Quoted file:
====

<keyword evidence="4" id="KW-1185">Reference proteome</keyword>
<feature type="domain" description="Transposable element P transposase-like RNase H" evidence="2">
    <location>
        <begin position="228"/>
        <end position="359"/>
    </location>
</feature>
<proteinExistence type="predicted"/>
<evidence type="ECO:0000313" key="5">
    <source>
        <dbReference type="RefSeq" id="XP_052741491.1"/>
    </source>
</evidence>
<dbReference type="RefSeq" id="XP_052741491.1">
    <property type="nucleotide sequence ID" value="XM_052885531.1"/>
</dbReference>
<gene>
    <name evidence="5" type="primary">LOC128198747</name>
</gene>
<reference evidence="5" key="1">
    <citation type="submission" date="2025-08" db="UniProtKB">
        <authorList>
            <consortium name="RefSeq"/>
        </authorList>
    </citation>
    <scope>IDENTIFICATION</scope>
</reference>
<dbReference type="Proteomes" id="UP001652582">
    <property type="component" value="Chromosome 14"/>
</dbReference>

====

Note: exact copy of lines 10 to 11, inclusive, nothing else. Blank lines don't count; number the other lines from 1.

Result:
    <source>
        <dbReference type="RefSeq" id="XP_052741491.1"/>